Sophrosyne

How do you want to live your life?

Definition of a good friend

Hi there,

I must say it has been a very long time since I last posted. Well, life does get busy and time escapes us whether we are careful or not. My recent relocation back to Melbourne made me realise one of the most fundamental function of a good friend. There are so much literature out there describing what a good friend is, should do or behave. But I learnt first hand from an admirable woman, Dr Marsha Linehan, (Founder of Dialectical Behavioral Therapy) that all we need is a little bit of validation from the people around us. I have always known that the friends I have chosen have a certain quality that they all share but could never find the words to describe it. My husband likes to say that I choose friends who say things I want to hear or agree with me. I tend to disagree because these very friends are also the ones who can be brutally honest when need be.

So, here is my personal definition of what a good friend is: Someone who validates who you are. That’s it! Simple as that. So, what does it mean to validate someone. It means to accept who the person is openly and affirming the good that the person does. And of course, being a true friend does not mean that you only see the good and ignore the bad. It also encompasses the responsibility of informing your friends when they are in the wrong.

Culture and race aside, human beings as a species have a habit of taking the good or right things that people do for granted. We are afraid that if we keep praising someone, they will become overconfident and arrogant. This is not true at all. Perhaps it is more obvious when it comes to how parents react to their children. When was the last time you said thanks for picking up after yourself to your child? See, it is assumed that it is something that they should do. Therefore, no appreciation needs to be shown. Little do we realise that validation is such a powerful tool. It helps grow self-esteem because when someone validates us; they are saying they notice the good in us and appreciates it. It increases self-confidence because we are constantly receiving confidence boosts from external sources which helps us affirm who we are.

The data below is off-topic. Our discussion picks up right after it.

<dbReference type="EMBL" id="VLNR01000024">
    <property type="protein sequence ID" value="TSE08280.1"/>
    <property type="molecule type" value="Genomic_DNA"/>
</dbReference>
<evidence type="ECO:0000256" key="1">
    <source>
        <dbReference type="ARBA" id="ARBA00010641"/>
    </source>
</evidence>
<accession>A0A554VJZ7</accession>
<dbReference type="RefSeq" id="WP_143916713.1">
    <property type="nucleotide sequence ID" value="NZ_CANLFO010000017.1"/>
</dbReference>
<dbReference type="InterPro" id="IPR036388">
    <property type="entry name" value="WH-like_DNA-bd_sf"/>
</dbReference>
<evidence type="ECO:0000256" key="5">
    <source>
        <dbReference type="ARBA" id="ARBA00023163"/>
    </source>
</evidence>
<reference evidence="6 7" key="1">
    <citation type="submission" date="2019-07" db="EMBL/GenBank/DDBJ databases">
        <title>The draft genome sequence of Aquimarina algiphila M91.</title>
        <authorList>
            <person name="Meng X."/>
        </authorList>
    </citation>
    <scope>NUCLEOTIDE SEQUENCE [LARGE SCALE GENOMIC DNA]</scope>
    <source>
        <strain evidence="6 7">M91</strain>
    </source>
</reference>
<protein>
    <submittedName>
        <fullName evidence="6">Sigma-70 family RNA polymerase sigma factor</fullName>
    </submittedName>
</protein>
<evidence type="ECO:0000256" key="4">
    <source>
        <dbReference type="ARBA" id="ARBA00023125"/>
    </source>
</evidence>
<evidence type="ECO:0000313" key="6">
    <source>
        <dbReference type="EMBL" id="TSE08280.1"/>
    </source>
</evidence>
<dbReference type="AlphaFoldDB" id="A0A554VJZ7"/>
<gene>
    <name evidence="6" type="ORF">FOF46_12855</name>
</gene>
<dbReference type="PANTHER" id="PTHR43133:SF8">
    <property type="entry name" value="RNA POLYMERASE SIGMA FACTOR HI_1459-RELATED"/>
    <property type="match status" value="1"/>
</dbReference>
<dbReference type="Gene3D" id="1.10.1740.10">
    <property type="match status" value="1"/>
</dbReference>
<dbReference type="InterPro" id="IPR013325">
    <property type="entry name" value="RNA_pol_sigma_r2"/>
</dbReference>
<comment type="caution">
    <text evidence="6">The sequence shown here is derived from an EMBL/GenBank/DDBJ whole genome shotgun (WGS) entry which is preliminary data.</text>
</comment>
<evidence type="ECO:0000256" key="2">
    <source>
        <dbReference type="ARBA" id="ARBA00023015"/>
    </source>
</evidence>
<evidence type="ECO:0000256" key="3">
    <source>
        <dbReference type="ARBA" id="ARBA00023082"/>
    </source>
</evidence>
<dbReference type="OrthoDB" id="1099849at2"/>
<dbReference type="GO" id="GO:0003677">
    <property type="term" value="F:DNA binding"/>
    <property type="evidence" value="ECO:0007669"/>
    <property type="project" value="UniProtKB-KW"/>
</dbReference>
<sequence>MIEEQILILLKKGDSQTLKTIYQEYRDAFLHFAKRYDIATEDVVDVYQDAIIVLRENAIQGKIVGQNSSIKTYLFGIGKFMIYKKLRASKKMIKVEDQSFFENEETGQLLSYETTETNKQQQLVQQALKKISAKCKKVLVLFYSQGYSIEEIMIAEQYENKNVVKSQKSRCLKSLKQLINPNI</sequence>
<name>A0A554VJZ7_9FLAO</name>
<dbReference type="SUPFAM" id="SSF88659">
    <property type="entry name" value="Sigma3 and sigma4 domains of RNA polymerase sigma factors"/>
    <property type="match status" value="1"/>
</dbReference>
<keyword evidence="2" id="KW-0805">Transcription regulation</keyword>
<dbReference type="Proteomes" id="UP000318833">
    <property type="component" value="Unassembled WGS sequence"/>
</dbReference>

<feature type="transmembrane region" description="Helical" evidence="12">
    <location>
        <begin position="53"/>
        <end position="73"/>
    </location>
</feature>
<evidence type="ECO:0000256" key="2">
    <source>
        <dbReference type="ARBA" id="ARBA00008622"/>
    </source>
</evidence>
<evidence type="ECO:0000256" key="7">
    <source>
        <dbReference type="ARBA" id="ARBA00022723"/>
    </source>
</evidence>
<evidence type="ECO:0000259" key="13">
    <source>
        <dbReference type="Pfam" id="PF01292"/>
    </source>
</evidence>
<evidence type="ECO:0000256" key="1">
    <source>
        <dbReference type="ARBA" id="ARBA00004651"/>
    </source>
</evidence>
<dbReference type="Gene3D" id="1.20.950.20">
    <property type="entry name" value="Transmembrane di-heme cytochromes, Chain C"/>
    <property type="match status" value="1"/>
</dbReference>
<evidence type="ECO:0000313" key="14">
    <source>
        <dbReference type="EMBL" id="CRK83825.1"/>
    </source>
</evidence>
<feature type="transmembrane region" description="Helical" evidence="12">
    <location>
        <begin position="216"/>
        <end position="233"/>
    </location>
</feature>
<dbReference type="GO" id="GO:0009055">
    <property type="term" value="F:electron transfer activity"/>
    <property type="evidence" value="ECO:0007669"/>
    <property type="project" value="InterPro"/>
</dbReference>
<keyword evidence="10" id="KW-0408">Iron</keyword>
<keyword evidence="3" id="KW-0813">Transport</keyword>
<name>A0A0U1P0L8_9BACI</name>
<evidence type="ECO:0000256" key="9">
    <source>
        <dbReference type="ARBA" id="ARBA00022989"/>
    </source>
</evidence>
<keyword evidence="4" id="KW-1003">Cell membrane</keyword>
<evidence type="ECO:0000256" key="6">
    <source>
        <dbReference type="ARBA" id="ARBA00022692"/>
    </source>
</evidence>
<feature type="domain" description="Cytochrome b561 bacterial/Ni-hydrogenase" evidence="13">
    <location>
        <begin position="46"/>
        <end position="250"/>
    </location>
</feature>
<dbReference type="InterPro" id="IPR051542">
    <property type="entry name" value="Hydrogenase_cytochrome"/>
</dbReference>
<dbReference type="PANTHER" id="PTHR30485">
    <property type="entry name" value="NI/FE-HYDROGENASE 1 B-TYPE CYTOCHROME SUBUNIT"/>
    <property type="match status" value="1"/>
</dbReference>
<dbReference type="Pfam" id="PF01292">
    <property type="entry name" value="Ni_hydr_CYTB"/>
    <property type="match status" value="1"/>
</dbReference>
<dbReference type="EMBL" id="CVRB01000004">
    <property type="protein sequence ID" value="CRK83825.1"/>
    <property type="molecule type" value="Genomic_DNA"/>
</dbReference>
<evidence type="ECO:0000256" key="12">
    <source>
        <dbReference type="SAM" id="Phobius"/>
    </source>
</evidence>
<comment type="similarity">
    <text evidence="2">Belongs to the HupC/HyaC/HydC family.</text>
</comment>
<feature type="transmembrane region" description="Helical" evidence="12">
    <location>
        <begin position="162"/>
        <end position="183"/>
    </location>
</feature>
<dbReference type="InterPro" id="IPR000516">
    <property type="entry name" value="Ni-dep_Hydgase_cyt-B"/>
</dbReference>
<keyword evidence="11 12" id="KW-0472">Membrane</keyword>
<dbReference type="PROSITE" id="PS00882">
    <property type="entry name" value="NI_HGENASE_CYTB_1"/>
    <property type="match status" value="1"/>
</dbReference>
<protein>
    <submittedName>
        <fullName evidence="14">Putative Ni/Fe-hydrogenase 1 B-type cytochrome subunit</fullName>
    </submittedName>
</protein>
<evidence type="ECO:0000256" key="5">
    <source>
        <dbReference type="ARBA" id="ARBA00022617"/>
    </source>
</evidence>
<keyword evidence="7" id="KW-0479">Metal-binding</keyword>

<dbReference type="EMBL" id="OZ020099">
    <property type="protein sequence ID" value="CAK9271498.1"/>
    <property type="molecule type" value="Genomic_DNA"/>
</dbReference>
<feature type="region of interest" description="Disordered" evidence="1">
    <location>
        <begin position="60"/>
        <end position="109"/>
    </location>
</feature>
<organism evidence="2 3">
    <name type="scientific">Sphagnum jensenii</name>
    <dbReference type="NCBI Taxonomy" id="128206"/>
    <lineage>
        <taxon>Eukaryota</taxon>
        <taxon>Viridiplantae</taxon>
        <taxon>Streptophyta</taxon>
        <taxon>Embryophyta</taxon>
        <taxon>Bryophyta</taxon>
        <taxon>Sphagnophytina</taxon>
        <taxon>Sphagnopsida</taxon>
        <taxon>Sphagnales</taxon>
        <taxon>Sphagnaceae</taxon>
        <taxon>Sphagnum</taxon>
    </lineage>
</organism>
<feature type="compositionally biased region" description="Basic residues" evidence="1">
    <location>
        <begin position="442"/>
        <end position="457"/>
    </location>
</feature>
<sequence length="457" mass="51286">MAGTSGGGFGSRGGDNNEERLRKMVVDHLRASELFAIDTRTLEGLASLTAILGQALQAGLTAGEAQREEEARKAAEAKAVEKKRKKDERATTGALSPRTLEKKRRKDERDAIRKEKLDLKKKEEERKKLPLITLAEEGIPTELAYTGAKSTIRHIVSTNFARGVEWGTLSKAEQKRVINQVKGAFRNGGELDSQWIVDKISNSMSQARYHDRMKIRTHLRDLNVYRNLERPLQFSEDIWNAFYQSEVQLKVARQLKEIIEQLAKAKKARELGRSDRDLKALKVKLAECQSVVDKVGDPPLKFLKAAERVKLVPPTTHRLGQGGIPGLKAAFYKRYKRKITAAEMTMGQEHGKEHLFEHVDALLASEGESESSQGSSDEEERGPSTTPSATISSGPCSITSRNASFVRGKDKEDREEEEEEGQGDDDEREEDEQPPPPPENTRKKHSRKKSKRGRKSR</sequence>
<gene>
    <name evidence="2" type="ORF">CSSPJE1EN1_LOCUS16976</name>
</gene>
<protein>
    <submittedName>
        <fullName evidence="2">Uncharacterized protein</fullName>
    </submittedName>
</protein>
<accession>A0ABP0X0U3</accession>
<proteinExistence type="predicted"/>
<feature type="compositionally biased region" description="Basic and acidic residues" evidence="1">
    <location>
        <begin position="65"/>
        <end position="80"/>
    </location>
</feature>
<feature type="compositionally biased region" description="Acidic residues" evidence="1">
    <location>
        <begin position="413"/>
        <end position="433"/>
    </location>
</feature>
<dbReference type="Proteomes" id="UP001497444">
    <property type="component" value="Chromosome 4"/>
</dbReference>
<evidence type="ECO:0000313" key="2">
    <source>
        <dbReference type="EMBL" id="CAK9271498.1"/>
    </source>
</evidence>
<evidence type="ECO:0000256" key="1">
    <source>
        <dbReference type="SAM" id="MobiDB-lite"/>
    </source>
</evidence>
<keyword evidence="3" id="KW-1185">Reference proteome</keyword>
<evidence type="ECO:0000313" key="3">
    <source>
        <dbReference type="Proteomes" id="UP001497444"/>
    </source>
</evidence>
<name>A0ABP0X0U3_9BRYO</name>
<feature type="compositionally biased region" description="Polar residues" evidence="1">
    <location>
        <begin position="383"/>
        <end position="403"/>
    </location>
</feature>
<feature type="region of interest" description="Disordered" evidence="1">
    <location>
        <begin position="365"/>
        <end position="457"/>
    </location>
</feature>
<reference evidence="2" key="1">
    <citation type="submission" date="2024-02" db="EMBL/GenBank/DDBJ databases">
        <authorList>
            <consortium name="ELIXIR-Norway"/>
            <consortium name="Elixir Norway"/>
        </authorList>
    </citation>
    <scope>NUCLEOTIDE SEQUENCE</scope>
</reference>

So don’t be afraid to tell the people around how much you appreciate what they do for you or more importantly for just being them. Celebrate their every success, no matter how small it may seem. If they are sharing it with you, it meant something to them. My first published book would not even be remotely possible if not for friends who constantly validates me. The best immediate effect that I totally enjoy is the nice warm feeling I get when my friends validates me. I feel warm, loved, appreciated and accepted. That is the best free gift that you can offer the people you love everyday! So, get out there and start trying!

By this time, you may be tempted to agree with my husband that I do choose friends who say things I want to hear but allow me one more defence. Why do I want to spend time with someone who constant criticises who I am? My aim in life is to be happy, what better way than to spend time with people who loves me for who I am? Friends like that are not impossible to find; so stop holding on to the ones who make you feel bad about yourself all the time. As for changing for the better, I am able to accept the criticisms from my friends far better because I know that they always look out for me. When something that I have done upsets them, then it is time for me to reflect on my behaviour because their intention is to grow me, not make me feel lousy about myself all the time. This is vastly different from saying what they think I want to hear. There is an element of honesty, acceptance and genuine interest. I hope that I have managed to at least get you thinking about the importance of validation.

If you are convinced, here are a few tips to get you started:

1. Be mindful of what they do. Learn to appreciate the little things. Focus on the positive.

2. Be genuine and honest. Do not say what you think they want you to say. Say it because you believe in it.

3. It is about them, not about you. Allow them their moment of glory; resist the urge to share your personal experience.

 

I leave you with this today: Choose your friends wisely and decide what kind of friend you want to be!

 

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